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article imageOp-Ed: Entrepreneur finds new way to exploit the homeless in Seattle

By Karen Graham     Dec 2, 2013 in World
Seattle - The homeless present a growing problem in Seattle, Washington, as well as other cities across the United States. But it's generally accepted that through donations and the help of community-spirited organizations, the homeless can be given a better life.
On Monday, CNN.com highlighted a scheme thought up by a newly-homeless Seattle, Washington man that has created quite a stir, not because it's unique, but because it smacks of exploitation of the city's homeless population.
Mike Momany, 63-years-old, and homeless himself for the last two months, is offering a three-day tour of the homeless culture in the city, calling the experience a "private course in Applied Homelessness." For a sum of $2,000, participants will find themselves immersed in homelessness.
Nights will be spent in $15-a-night rooms in a hostel, in the same building as a real homeless shelter, only one-step up, though. There are visits planned that take in several popular homeless "hangouts," like the Seattle Public Library and public parks, as well as arranged talk-sessions with groups of homeless people.
There will also be plenty of opportunities to try panhandling, sleeping on park benches and roaming the streets at 3 am in the early morning hours. The price of the tour will also include the appropriate homeless clothing needed so participants will blend in.
Momany explained that part of the $2,000 cost of the tour, about $500, will be donated to homeless shelters and pay for his expenses. So far, no one has signed up for a tour, but Momany has a couple other ideas up his sleeve, like a tour of some of the local pot-growing enterprises in the area. It should be noted that Washington legalized the growing of marijuana.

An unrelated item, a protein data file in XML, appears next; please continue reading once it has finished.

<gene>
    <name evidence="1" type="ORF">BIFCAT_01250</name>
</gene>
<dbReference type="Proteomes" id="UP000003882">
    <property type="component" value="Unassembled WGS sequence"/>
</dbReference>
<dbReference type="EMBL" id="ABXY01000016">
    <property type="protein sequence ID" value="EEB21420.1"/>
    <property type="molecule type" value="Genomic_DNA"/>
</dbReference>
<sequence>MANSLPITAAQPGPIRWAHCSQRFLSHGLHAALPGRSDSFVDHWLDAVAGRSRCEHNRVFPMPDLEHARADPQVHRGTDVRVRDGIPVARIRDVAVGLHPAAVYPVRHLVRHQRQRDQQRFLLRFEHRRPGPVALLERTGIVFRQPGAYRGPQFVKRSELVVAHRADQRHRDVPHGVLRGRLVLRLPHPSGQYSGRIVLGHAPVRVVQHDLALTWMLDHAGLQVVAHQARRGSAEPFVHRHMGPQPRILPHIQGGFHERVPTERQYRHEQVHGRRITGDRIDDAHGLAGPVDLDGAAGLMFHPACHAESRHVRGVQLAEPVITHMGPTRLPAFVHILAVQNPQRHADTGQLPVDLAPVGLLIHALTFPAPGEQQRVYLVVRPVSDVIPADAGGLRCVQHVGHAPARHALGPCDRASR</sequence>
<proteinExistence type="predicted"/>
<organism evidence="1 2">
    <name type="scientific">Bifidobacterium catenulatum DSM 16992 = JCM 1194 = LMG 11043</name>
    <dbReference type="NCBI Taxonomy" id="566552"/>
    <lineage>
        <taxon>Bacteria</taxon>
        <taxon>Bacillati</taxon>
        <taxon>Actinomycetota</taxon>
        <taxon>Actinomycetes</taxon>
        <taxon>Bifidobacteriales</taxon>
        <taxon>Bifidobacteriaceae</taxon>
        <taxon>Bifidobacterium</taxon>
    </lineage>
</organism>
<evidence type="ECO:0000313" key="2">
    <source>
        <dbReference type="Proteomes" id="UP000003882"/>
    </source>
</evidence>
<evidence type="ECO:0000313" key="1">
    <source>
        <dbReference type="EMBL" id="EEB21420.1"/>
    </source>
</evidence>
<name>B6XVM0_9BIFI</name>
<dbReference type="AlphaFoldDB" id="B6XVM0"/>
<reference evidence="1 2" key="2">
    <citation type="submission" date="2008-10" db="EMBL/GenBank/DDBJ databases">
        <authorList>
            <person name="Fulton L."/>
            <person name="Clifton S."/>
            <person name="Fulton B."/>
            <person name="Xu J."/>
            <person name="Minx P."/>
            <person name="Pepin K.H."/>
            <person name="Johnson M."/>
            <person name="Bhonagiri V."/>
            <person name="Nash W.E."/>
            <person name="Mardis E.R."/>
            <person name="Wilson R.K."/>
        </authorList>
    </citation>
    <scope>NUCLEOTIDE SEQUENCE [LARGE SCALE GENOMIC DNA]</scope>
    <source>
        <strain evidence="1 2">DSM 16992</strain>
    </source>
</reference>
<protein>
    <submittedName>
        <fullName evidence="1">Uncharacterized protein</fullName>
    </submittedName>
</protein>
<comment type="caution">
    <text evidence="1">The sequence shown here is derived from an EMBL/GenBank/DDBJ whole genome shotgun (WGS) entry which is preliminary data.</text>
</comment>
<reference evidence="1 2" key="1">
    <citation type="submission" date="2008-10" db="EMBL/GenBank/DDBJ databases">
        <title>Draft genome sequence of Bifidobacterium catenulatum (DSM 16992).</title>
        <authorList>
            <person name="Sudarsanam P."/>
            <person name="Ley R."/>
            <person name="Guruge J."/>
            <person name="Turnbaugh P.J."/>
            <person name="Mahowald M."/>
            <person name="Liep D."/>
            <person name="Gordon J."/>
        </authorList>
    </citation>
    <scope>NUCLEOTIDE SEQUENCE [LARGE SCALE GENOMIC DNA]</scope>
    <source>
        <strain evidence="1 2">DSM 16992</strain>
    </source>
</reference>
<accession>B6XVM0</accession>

Momany insists his only motive for venturing into the tourist business is the burgeoning population of the homeless in the Seattle area. The numbers have shot up 15 percent since 2009, and now Seattle is home to over 9,000 homeless, living in shelters or on the streets.
While admitting he wants to make money, Momany also says he wants to get people thinking about the homeless situation and try to come up with some new ideas in combating the problem. Of course, if he were to chip-in a larger amount of his tour fee, that might help a little, too.
Detractors of the scheme say the $2,000 fee for the tour would easily provide food for over 200 people, or provide for a homeless family for two months. Others think Momany is being too greedy by keeping $1,500 of the fee for himself. But the biggest objection is the"showcasing" of the homeless.
"Homeless people are not tourist attractions. They have enough issues without this company profiting off exploiting them as well," one commenter on a Seattle Post-Intelligencer story about the tour recently wrote.
Michael Stoops, with the National Coalition for the Homeless, said he thought Momany's heart was in the right place, but not so at the expense of making a profit off the homeless. "If the experience is really about giving people an inside look at homelessness, then it shouldn't be about turning a profit," Stoops said.
This opinion article was written by an independent writer. The opinions and views expressed herein are those of the author and are not necessarily intended to reflect those of DigitalJournal.com
More about Tours, Homelessness, Shelters, seattle washington, Profits
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